Thursday, July 31, 2008

Sam Zell and the Tribune

Fascinating Business Week story on Sam Zell and the Chicago Tribune Co. It asks the question: What would have happened if someone else had bought the company? It dances around a couple of key questions, I think. First, the question of whether Zell, a real estate tycoon, and his executives, all with limited or no print experience, are competent to deal with a company where its eight newspapers provided 76 percent of the company's revenues. So far, the moves don't overwhelm. Second is the, to me anyway, intriguing question of whether these outsiders can effectively innovate. As I've said in the past, I haven't seen the industry movers and shakers lead the media revolution. Maybe outsiders can do better.

Is YouTube the most powerful medium?

Nice overview of the online video phenomenon on CNET (if you ignore the ridiculous comparison of the YouTube founders with Woodward and Bernstein) picking up on the latest example of a video making news by capturing a New York policeman brutalizing a bicyclist for no apparent reason. It puts online video into context, links to a number of notable ones from the past, and does a nice job of summing up one of the more significant changes in journalism today, one that truly belongs to "citizen journalists."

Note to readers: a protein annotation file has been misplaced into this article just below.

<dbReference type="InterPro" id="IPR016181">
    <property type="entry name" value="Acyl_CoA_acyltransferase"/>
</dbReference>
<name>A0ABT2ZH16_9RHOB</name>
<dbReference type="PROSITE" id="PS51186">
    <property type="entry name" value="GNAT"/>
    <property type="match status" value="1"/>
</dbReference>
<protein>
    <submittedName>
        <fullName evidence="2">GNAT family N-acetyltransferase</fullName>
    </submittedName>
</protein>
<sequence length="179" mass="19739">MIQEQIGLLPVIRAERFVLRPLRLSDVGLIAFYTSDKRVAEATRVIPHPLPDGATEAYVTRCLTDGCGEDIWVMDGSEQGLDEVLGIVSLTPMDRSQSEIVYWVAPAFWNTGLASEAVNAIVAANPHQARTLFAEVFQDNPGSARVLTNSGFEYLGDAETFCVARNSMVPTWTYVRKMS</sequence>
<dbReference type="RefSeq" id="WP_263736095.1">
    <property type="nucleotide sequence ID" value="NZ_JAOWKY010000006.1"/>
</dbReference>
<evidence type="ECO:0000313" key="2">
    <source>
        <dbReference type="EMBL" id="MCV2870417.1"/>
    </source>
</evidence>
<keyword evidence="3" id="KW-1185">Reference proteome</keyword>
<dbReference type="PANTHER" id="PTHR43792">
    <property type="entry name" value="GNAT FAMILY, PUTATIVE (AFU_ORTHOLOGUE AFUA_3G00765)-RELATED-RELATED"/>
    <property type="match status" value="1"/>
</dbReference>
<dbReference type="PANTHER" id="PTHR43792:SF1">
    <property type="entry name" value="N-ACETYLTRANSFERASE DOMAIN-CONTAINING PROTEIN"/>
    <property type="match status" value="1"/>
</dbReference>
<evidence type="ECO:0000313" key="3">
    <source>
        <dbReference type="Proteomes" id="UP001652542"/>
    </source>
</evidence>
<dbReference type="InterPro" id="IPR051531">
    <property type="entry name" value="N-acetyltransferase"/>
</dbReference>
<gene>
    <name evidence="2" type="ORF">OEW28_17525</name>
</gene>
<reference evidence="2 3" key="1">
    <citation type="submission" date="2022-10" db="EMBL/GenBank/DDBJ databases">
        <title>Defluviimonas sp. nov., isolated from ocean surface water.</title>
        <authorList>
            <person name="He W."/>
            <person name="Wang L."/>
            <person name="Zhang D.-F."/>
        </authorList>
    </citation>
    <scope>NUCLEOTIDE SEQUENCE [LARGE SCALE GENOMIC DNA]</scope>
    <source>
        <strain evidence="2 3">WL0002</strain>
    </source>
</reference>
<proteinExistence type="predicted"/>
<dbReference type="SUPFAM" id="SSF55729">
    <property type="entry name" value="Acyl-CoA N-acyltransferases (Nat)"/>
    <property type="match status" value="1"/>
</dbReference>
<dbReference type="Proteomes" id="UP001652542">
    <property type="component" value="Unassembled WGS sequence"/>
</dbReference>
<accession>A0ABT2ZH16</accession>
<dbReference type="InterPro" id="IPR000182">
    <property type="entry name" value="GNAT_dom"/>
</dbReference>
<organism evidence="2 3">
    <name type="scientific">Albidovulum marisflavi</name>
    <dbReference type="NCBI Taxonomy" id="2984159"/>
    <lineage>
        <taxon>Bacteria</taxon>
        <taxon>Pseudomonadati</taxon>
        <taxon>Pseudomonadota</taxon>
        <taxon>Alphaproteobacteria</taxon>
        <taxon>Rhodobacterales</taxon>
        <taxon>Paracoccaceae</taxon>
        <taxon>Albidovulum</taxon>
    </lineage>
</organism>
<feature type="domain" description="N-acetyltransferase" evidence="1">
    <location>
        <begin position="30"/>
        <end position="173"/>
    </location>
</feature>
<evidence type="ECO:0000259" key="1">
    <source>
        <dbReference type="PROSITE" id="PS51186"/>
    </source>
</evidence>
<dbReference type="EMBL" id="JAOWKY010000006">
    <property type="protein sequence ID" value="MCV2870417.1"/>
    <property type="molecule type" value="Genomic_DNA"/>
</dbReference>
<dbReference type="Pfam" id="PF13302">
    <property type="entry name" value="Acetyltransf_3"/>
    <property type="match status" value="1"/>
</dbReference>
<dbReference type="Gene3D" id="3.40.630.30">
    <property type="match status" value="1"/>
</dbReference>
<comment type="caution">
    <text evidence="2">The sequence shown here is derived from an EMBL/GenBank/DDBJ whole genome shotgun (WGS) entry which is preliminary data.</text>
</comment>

Journalist entrepreneur guidelines

For the last couple of years, one of the buzzwords in journalism is the "journalist entrepreneur." As a panelist said at a conference I attended a year ago, "The day that you come into the office at 8, pick up an assignment, interview people, turn in a story at 4, and go home, is gone." Today, the smart journalist is taking ownership of a story. A journalism blog,, offers "An outline for taking ownership of your stories" that pretty well explains what this new world is all about. He's writing primarily about online-only stories and includes some suggestions that I don't agree with (for example, notifying bloggers of your story does smack of public relations and will get you in spam files pretty quickly if you repeatedly send emails), but the outline is pretty sound.

Frankly, good reporters have been doing exactly this for years. When I was working as a journalist, I created an entirely new run that resulted in my writing a syndicated column, being called "the best reporter" of the area by the nation's most powerful business leader in that area, and publishing on it in more than 20 magazines in addition to my newspaper work. Frankly, I "owned" the beat, just as other great reporters have owned theirs.

Saturday I was at a party talking with a former journalist who was the first reporter on the scene of Jeffrey Dahmer's crimes (it was midnight on her day off, by the way). From the first, she dominated news coverage as his serial murders were uncovered. She wrote the best book on the subject (there have been several), parlayed her ownership of this story into jobs in other media, and today is the spokesperson for Milwaukee's Police Department. It's a great example of a journalist who recognized a story, and took ownership.